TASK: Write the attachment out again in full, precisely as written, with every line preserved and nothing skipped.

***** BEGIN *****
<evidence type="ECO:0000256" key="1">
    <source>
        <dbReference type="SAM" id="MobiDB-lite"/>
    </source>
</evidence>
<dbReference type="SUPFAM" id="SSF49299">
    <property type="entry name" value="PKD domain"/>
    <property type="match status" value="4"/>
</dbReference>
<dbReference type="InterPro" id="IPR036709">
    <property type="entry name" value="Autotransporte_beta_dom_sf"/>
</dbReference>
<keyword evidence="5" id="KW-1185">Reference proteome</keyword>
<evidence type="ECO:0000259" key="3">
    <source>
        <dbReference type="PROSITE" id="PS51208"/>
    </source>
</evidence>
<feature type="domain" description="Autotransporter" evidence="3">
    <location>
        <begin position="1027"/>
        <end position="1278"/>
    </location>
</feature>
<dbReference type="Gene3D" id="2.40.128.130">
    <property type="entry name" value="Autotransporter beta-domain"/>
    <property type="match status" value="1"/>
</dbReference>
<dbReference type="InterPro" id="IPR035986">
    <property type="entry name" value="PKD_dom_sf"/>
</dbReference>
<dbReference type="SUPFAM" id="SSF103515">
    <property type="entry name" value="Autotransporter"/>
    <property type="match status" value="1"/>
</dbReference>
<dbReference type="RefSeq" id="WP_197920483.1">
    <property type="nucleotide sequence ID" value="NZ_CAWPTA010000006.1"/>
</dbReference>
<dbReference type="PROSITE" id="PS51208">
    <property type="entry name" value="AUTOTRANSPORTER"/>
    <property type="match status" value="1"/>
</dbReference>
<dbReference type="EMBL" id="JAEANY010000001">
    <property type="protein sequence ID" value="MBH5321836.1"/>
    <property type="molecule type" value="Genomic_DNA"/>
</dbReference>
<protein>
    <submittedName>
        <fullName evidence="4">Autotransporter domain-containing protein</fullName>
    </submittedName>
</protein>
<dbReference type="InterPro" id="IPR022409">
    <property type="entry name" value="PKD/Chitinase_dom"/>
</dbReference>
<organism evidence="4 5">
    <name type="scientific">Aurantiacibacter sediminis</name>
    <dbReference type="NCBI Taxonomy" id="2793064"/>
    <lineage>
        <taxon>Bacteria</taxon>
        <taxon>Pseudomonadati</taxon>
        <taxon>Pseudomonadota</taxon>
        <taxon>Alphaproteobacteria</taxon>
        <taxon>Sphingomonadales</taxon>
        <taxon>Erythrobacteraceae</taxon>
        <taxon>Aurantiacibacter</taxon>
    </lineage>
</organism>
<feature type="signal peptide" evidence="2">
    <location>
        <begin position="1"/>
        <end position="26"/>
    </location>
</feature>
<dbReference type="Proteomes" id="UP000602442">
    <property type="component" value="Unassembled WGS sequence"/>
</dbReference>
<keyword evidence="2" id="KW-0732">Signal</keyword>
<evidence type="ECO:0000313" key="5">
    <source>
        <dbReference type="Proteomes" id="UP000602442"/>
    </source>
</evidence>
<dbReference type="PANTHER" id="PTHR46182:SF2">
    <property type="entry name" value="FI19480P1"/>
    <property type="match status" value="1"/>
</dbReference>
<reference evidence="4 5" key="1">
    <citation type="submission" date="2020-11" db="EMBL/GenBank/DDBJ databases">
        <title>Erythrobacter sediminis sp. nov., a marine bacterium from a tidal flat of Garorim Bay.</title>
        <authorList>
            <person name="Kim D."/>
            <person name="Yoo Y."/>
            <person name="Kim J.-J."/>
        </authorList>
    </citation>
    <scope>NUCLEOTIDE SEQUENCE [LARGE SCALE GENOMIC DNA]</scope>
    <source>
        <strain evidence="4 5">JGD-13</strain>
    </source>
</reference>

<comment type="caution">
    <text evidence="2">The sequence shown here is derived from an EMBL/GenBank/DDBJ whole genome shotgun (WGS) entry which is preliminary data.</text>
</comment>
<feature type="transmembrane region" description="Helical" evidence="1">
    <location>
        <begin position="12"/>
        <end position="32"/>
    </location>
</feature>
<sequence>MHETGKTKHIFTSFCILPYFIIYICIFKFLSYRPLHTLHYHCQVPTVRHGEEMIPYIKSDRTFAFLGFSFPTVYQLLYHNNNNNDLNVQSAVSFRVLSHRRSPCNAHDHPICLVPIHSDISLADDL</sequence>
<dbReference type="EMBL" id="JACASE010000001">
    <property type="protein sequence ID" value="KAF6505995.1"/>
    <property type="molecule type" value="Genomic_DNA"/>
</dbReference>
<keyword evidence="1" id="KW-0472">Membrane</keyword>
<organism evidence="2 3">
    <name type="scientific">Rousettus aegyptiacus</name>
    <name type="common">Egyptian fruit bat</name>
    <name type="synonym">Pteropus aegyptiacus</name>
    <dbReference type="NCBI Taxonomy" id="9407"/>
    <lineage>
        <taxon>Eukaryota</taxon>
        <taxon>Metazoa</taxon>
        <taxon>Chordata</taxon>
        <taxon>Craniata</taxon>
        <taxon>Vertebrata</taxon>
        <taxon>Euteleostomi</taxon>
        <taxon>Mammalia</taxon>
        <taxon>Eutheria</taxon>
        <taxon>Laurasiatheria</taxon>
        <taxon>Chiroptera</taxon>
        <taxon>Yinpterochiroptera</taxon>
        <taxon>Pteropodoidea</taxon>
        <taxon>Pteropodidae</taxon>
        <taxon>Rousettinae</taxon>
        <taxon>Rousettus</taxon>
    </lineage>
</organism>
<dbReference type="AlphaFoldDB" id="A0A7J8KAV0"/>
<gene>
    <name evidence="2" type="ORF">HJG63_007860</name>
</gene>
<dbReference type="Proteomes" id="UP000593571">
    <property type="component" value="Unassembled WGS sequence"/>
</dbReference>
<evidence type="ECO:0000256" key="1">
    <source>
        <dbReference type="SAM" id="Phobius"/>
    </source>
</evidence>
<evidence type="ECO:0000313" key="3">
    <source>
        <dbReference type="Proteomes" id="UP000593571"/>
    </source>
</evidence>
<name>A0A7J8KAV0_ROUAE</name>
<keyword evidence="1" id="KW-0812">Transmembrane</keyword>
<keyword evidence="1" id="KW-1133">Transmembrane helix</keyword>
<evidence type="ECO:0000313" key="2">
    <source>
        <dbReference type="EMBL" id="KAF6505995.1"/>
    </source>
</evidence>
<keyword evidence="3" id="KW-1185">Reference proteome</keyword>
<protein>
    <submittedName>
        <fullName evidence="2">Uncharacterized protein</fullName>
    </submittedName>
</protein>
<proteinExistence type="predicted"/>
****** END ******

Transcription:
<evidence type="ECO:0000256" key="1">
    <source>
        <dbReference type="SAM" id="MobiDB-lite"/>
    </source>
</evidence>
<dbReference type="SUPFAM" id="SSF49299">
    <property type="entry name" value="PKD domain"/>
    <property type="match status" value="4"/>
</dbReference>
<dbReference type="InterPro" id="IPR036709">
    <property type="entry name" value="Autotransporte_beta_dom_sf"/>
</dbReference>
<keyword evidence="5" id="KW-1185">Reference proteome</keyword>
<evidence type="ECO:0000259" key="3">
    <source>
        <dbReference type="PROSITE" id="PS51208"/>
    </source>
</evidence>
<feature type="domain" description="Autotransporter" evidence="3">
    <location>
        <begin position="1027"/>
        <end position="1278"/>
    </location>
</feature>
<dbReference type="Gene3D" id="2.40.128.130">
    <property type="entry name" value="Autotransporter beta-domain"/>
    <property type="match status" value="1"/>
</dbReference>
<dbReference type="InterPro" id="IPR035986">
    <property type="entry name" value="PKD_dom_sf"/>
</dbReference>
<dbReference type="SUPFAM" id="SSF103515">
    <property type="entry name" value="Autotransporter"/>
    <property type="match status" value="1"/>
</dbReference>
<dbReference type="RefSeq" id="WP_197920483.1">
    <property type="nucleotide sequence ID" value="NZ_CAWPTA010000006.1"/>
</dbReference>
<dbReference type="PROSITE" id="PS51208">
    <property type="entry name" value="AUTOTRANSPORTER"/>
    <property type="match status" value="1"/>
</dbReference>
<dbReference type="EMBL" id="JAEANY010000001">
    <property type="protein sequence ID" value="MBH5321836.1"/>
    <property type="molecule type" value="Genomic_DNA"/>
</dbReference>
<protein>
    <submittedName>
        <fullName evidence="4">Autotransporter domain-containing protein</fullName>
    </submittedName>
</protein>
<dbReference type="InterPro" id="IPR022409">
    <property type="entry name" value="PKD/Chitinase_dom"/>
</dbReference>
<organism evidence="4 5">
    <name type="scientific">Aurantiacibacter sediminis</name>
    <dbReference type="NCBI Taxonomy" id="2793064"/>
    <lineage>
        <taxon>Bacteria</taxon>
        <taxon>Pseudomonadati</taxon>
        <taxon>Pseudomonadota</taxon>
        <taxon>Alphaproteobacteria</taxon>
        <taxon>Sphingomonadales</taxon>
        <taxon>Erythrobacteraceae</taxon>
        <taxon>Aurantiacibacter</taxon>
    </lineage>
</organism>
<feature type="signal peptide" evidence="2">
    <location>
        <begin position="1"/>
        <end position="26"/>
    </location>
</feature>
<dbReference type="Proteomes" id="UP000602442">
    <property type="component" value="Unassembled WGS sequence"/>
</dbReference>
<keyword evidence="2" id="KW-0732">Signal</keyword>
<evidence type="ECO:0000313" key="5">
    <source>
        <dbReference type="Proteomes" id="UP000602442"/>
    </source>
</evidence>
<dbReference type="PANTHER" id="PTHR46182:SF2">
    <property type="entry name" value="FI19480P1"/>
    <property type="match status" value="1"/>
</dbReference>
<reference evidence="4 5" key="1">
    <citation type="submission" date="2020-11" db="EMBL/GenBank/DDBJ databases">
        <title>Erythrobacter sediminis sp. nov., a marine bacterium from a tidal flat of Garorim Bay.</title>
        <authorList>
            <person name="Kim D."/>
            <person name="Yoo Y."/>
            <person name="Kim J.-J."/>
        </authorList>
    </citation>
    <scope>NUCLEOTIDE SEQUENCE [LARGE SCALE GENOMIC DNA]</scope>
    <source>
        <strain evidence="4 5">JGD-13</strain>
    </source>
</reference>

<comment type="caution">
    <text evidence="2">The sequence shown here is derived from an EMBL/GenBank/DDBJ whole genome shotgun (WGS) entry which is preliminary data.</text>
</comment>
<feature type="transmembrane region" description="Helical" evidence="1">
    <location>
        <begin position="12"/>
        <end position="32"/>
    </location>
</feature>
<sequence>MHETGKTKHIFTSFCILPYFIIYICIFKFLSYRPLHTLHYHCQVPTVRHGEEMIPYIKSDRTFAFLGFSFPTVYQLLYHNNNNNDLNVQSAVSFRVLSHRRSPCNAHDHPICLVPIHSDISLADDL</sequence>
<dbReference type="EMBL" id="JACASE010000001">
    <property type="protein sequence ID" value="KAF6505995.1"/>
    <property type="molecule type" value="Genomic_DNA"/>
</dbReference>
<keyword evidence="1" id="KW-0472">Membrane</keyword>
<organism evidence="2 3">
    <name type="scientific">Rousettus aegyptiacus</name>
    <name type="common">Egyptian fruit bat</name>
    <name type="synonym">Pteropus aegyptiacus</name>
    <dbReference type="NCBI Taxonomy" id="9407"/>
    <lineage>
        <taxon>Eukaryota</taxon>
        <taxon>Metazoa</taxon>
        <taxon>Chordata</taxon>
        <taxon>Craniata</taxon>
        <taxon>Vertebrata</taxon>
        <taxon>Euteleostomi</taxon>
        <taxon>Mammalia</taxon>
        <taxon>Eutheria</taxon>
        <taxon>Laurasiatheria</taxon>
        <taxon>Chiroptera</taxon>
        <taxon>Yinpterochiroptera</taxon>
        <taxon>Pteropodoidea</taxon>
        <taxon>Pteropodidae</taxon>
        <taxon>Rousettinae</taxon>
        <taxon>Rousettus</taxon>
    </lineage>
</organism>
<dbReference type="AlphaFoldDB" id="A0A7J8KAV0"/>
<gene>
    <name evidence="2" type="ORF">HJG63_007860</name>
</gene>
<dbReference type="Proteomes" id="UP000593571">
    <property type="component" value="Unassembled WGS sequence"/>
</dbReference>
<evidence type="ECO:0000256" key="1">
    <source>
        <dbReference type="SAM" id="Phobius"/>
    </source>
</evidence>
<evidence type="ECO:0000313" key="3">
    <source>
        <dbReference type="Proteomes" id="UP000593571"/>
    </source>
</evidence>
<name>A0A7J8KAV0_ROUAE</name>
<keyword evidence="1" id="KW-0812">Transmembrane</keyword>
<keyword evidence="1" id="KW-1133">Transmembrane helix</keyword>
<evidence type="ECO:0000313" key="2">
    <source>
        <dbReference type="EMBL" id="KAF6505995.1"/>
    </source>
</evidence>
<keyword evidence="3" id="KW-1185">Reference proteome</keyword>
<protein>
    <submittedName>
        <fullName evidence="2">Uncharacterized protein</fullName>
    </submittedName>
</protein>
<proteinExistence type="predicted"/>